Handed a plate full of difficult-to-sell -- if not generally unpopular -- legislative items, Democrats have chosen to campaign on process as much as policy, homing in on topics like the financing of campaigns as opposed to, say, health care or financial regulatory reform.
In the background has remained Social Security, a policy on which the party not only earns the broad trust of the voting public but also has the 2005 privatization debate to serve as political guidance. The actual question of whether or not to reform the entitlement program has been formally pushed till after the election, when the president's fiscal commission will offer its insights. But at various points during the past few months, Democratic leadership has tried to elevate the topic as a campaign issue. Monday is one of those points.
In a campaign spearheaded by Kentucky Senate candidate Jack Conway and organized with Social Security Works and the Progressive Change Campaign Committee, more than 200 Democratic candidates for Congress have now formally signed a petition opposing any cuts or adjustments of Social Security benefits.
"With a Tea Party deep on the fringe, the way for Democrats to win in 2010 is to have a spine -- and go on offense," reads an email authored by Conway and sent out to PCCC members Monday morning. "That's why today, I am proud to announce with my friends at the Progressive Change Campaign Committee that over 200 congressional candidates and members of Congress are promising to oppose any cuts to Social Security.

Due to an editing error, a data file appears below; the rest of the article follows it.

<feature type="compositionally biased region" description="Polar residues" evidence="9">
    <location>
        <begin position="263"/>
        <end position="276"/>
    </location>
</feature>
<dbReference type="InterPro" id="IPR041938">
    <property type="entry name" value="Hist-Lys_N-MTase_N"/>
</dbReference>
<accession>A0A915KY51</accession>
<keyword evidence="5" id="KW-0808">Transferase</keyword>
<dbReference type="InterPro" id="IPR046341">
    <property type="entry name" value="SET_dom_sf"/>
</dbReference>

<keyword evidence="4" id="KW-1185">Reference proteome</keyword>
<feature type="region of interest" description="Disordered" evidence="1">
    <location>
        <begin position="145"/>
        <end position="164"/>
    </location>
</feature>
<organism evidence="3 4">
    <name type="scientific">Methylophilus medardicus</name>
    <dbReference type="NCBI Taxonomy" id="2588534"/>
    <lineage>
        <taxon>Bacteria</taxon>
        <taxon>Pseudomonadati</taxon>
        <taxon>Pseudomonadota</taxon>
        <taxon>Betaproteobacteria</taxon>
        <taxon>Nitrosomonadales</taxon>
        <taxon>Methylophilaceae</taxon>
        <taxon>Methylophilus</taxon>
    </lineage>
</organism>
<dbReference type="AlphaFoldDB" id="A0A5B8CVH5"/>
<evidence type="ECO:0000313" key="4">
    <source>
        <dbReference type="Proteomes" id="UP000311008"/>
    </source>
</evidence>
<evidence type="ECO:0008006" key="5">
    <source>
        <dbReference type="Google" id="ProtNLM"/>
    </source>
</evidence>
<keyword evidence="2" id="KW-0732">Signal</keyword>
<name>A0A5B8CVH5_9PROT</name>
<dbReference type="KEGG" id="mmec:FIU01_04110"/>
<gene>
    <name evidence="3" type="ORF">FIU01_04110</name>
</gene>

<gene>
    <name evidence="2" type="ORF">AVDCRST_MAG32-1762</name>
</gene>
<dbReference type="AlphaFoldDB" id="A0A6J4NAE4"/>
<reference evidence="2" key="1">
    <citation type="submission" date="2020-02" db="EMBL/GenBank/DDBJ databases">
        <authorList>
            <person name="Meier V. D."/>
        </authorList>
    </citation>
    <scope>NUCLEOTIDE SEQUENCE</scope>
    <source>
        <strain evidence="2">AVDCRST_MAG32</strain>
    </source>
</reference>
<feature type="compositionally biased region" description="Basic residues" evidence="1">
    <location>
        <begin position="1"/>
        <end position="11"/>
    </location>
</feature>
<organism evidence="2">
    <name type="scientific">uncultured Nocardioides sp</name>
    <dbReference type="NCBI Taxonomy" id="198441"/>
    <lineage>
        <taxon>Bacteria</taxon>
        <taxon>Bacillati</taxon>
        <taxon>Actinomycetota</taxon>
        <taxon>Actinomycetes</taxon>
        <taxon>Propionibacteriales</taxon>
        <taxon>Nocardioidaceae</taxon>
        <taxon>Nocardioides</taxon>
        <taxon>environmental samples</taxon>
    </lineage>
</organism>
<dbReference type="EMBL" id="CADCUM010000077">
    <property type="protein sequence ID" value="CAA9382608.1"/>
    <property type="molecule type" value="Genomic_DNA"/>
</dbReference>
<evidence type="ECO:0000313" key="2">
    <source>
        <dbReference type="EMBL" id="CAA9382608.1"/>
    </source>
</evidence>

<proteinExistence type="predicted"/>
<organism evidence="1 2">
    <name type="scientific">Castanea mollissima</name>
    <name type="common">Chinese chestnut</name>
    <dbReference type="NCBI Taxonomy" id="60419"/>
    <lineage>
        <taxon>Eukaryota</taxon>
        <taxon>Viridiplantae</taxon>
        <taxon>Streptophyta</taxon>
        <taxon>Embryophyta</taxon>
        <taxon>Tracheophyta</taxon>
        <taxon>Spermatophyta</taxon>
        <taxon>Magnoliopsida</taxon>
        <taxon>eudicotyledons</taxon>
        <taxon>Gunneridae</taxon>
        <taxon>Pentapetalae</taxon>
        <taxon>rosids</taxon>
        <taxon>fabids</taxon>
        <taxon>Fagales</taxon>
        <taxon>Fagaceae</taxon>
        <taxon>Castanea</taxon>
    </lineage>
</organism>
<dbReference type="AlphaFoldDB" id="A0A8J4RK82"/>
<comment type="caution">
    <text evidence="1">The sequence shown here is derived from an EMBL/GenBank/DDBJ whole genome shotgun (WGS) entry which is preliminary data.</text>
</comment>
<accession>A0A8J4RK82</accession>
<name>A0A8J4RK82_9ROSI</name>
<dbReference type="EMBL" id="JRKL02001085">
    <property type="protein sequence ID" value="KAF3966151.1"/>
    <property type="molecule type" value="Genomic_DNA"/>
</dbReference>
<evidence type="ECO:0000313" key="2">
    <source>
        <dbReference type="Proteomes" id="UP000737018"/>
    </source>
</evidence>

"We're saying no privatization, no raising the retirement age, no messing with the best program for seniors and workers in American history -- and no mincing words about it."
There is a certain symbolism to the collaboration. Conway is not the type of doctrinaire liberal that the PCCC typically supports. On the debate over what to do with the expiring Bush tax cuts, for instance, he and the group find themselves on opposite ends.
But the strict notion of protecting Social Security has been one of the few galvanizing policy platforms for Democrats. And in addition to Conway, every non-incumbent Senate candidate except two -- Chris Coons (D-Del.) and Joe Sestak (D-Penn.) -- have signed the petition. The absence of those two names, a PCCC spokesman said, is owed to organizational, not philosophical difficulties.
The wonder, indeed, is that a campaign like the one Conway and the PCCC put together on Monday took so long to materialize (it has been building for weeks). Despite the continual insistence from Democratic leadership that Social Security would be a top topic -- and that a harsh spotlight would be placed Republican calls to privatize the program -- the screws have been only marginally tightened. More than that, Republicans who have called for privatization if not full bore elimination of Social Security have been allowed to either walk back their comments or escape them with marginal consequence.
The full list of signatories can be read at the PCCC's campaign-oriented website.